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The Rule of Law Through Lawlessness:
Vigilante Activity in 1860s Walla Walla County



Transcribed by Rob Spencer

Source: Walla Walla Statesman, April 27, 1866, page 3

Subject: Victims of vigilante violence.

Synopsis: Two men are hung as criminals. Cards are attached to the bodies to identify the men and their alleged crimes. The Statesman officially endorses vigilantism.


MORE OF THE VIGILANTES-UPDIKE AND DIXON HUNG-Mr. Dover and another gentleman arrived in town from Rocky Bar, Sunday afternoon bringing the news that D.O. Updike and Jake Dixon were hanging at Syrup Creek. Mr. Dover and his companies camped at Syrup Creek about dark on Saturday night, and had occasion to go down to the house a short distance and were surprised at finding no one living there but Updike suspended in the shed between the two houses. On his body was pinned the following card:
DAVE UPDIKE- the aider of Murderers and Horse Thieves. XXX

The discovery had the effect of making their camp a lonesome one for that night. Coming on the next morning, they learned that Jake Dixon was also hung to a tree a few miles down the creek. They could not tell how long the bodies had been there. Justice Kline started yesterday morning for Syrup Creek for the purpose of disposing of them. Monday morning the following card was found posted on the Main street, written in the same hand writing as the one found on Clark a week ago:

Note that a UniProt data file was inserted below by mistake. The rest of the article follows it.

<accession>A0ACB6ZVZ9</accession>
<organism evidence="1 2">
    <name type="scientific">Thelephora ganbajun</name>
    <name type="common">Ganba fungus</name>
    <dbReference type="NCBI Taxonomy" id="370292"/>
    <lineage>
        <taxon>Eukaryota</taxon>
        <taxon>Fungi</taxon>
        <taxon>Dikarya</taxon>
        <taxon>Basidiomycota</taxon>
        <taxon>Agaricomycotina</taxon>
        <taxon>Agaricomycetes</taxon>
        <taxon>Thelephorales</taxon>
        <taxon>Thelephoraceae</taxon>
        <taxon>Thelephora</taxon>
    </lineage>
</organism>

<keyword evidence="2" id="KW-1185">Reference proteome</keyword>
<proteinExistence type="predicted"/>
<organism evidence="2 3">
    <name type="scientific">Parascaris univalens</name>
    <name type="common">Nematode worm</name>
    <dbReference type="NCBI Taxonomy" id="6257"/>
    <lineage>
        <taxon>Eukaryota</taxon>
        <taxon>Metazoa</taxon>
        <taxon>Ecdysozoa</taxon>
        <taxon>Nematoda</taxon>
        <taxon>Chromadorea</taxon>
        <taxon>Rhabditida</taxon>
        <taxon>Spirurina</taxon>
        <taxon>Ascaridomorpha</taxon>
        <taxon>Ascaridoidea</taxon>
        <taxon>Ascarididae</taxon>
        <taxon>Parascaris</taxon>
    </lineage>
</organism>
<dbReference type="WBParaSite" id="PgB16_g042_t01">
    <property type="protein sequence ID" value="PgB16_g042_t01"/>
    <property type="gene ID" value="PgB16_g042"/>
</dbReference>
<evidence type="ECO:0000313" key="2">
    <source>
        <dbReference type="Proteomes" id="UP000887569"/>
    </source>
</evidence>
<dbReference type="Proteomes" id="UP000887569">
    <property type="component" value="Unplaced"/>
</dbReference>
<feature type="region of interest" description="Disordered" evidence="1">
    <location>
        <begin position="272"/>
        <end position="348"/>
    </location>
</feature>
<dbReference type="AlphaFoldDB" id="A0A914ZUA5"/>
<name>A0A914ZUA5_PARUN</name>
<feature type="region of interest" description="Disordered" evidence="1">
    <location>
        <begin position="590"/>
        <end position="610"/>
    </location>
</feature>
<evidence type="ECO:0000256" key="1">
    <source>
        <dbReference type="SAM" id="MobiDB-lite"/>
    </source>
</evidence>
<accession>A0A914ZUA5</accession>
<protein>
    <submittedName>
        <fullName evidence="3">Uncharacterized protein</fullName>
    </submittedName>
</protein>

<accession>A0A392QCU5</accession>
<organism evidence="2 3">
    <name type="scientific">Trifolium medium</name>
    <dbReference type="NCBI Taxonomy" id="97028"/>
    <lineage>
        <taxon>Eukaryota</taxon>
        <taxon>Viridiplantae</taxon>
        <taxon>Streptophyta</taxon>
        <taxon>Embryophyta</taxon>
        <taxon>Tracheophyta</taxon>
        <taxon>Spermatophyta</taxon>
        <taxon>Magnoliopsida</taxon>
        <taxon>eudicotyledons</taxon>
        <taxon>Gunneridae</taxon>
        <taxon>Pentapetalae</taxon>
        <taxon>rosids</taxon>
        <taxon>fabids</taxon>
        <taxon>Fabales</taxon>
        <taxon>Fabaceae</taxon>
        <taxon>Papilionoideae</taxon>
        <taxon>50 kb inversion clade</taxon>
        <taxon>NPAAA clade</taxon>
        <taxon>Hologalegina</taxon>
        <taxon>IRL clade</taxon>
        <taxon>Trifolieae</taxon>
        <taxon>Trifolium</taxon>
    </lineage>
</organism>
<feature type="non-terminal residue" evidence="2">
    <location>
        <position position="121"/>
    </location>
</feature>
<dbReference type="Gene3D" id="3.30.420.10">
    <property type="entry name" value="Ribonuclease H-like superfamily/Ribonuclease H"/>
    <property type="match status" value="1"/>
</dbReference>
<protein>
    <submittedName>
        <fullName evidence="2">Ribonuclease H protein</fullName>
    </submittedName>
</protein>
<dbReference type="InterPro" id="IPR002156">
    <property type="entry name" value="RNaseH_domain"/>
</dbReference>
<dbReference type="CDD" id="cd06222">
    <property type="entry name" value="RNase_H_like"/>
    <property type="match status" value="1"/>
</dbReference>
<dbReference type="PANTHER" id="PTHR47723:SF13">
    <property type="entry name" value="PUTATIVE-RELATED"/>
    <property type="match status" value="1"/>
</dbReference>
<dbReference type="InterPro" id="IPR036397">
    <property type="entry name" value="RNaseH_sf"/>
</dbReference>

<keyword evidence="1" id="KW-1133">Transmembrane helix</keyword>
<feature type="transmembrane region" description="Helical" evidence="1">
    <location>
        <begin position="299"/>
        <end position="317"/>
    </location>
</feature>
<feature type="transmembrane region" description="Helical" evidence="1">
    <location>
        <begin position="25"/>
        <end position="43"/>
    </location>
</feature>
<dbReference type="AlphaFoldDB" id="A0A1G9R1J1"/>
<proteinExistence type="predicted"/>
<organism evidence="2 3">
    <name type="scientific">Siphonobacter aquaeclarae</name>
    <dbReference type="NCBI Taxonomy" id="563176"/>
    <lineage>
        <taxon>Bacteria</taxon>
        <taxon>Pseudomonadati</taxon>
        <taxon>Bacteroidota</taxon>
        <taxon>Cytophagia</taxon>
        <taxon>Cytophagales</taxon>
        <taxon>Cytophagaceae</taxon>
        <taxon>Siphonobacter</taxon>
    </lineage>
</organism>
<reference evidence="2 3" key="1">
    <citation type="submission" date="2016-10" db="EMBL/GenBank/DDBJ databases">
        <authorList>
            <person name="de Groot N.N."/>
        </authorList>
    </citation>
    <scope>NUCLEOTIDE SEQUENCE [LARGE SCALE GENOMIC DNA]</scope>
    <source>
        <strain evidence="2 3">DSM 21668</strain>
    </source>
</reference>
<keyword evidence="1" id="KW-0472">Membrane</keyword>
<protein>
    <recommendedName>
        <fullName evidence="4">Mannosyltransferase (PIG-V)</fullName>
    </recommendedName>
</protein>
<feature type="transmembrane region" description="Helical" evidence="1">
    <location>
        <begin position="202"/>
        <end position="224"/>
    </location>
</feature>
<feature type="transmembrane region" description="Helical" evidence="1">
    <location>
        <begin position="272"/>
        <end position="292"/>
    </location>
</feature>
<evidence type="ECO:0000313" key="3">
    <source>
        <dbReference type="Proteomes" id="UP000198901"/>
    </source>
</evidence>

DAVE UPDIKE- Accessory after the fact of the Port Neuf stage robbery. Accessory and accomplice to the robbery of the stage near Boise City, in 1864. Chief conspirator in burning property on the Overland Stage Line. Guilty of aiding and assisting West Jenkens, the murderer, and other criminals to escape, while you were sheriff of Ada county. Accessory and accomplice to the murder of Raymond. Threatening the lives and property of an already outraged and suffering community. Justice has overtaken you. XXX

JAKE DIXON- Horse thief, counterfeiter, and road agent generally. A Dupe and tool of Dave Updike. XXX
All the living accomplices in the above crimes are well known through Updike’s confession, and surely will be attended to. The roll is being called. XXX

In the addition to the above from the Boise Statesman, we have a rumor that two other men have been hung by the vigilantes, but of this there is no certainty. Passengers, who have lately come through from Boise, state that an intense excitement prevails, and that the hanging of Updike and his partner is only the prelude to further trouble. The opponents to the vigilantes were arming, and a collision between the two parties was liable to occur at any moment. The Idaho World condemns the course of the vigilantes in the severest terms, whilst the Statesman just as decidedly approves of all that has been done. In the moral as well as in the natural world, storms are sometimes necessary to purify the atmosphere and after the storm that now prevails in Idaho subsides, we doubt not the people of that section will enjoy a season of quiet.